Veronica: It’s also sometimes a challenge to get the executive level to understand that they as an organization need to be of value and a resource to media. We need to help them develop a relationship with the media and become an invaluable resource in their particular area of expertise.
Kate: It’s really approaching media relations with the customer service attitude. It’s not about what can the media do for me, it’s about what we can do for them. We can we help ensure that media gets information that’s actually valuable, compelling and thought-provoking.
Challenge: Lack of understanding of communications process and value.
Kate: This one is really important to me. I don’t expect everyone to have this deep, robust understanding of communications as an industry or field. I see education about public relations and its role as a part of P&G’s job.
What is a deal breaker for me is when there isn’t a respect for the value of strategic communications or when the focus is solely on the tactical level. This is one of the areas where strategic communicators really can provide so much value to an organization in how we can educate people on the true power of communications and what individual tactics can do to help them achieve their goals, further their passions, serve and reach more people, and change behaviors and attitudes. It’s our job to help people understand that and help them understand how we go from a to b to c.
Veronica: Like Kate said, not valuing communications is a deal breaker at P&G. If we’ve done our job in helping the client understand how we go from a to b to c, and there is still a disconnect, then we very graciously tell them the relationship isn’t a good fit. We can’t do our best work for an organization if they’re focused solely on the tactics. We want to find the best fit for clients, and sometimes that’s just not us.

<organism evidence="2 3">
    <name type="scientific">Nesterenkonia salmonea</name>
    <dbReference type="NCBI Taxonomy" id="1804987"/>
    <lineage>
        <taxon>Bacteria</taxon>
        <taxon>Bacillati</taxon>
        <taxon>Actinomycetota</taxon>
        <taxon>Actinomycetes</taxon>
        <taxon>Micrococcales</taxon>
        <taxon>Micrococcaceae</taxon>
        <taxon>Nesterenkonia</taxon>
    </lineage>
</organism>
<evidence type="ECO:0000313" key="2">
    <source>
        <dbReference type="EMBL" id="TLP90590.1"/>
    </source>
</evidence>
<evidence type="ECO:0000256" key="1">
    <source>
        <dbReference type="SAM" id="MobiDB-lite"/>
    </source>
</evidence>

Kate: Keeping it real means knowing when a partnership might not be a good fit. It’s not personal, it’s business.
Challenge: DO ALL THE THINGS RIGHT NOW!
Veronica: “Do everything” is a really common hurdle to navigate.
Kate: It’s the equivalent to “our audience is everyone.”
Veronica: When you prioritize everything, you’ve prioritized nothing. Our actual first priority in any project or relationship is to prioritize. We have to start there and regularly revisit what we’ve prioritized.
It’s common for passion to drive the desire to do it all. It’s our job to help our clients take a step back, break things apart and categorically prioritize what we want to accomplish.
Kate: With prioritizing, part of keeping it real is always asking why. It’s really easy in communications to get lost in the tactics and forget the strategy component. Trying to do everything for everyone is a reflection of a lack of focus on the strategic organizational goals. Part of that prioritization process is identifying what it is we’re trying to impact. What’s that metric we are trying to move, what’s that key focal area? Allowing those thoughts to steer strategy and tactics is how we make function out of prioritizing.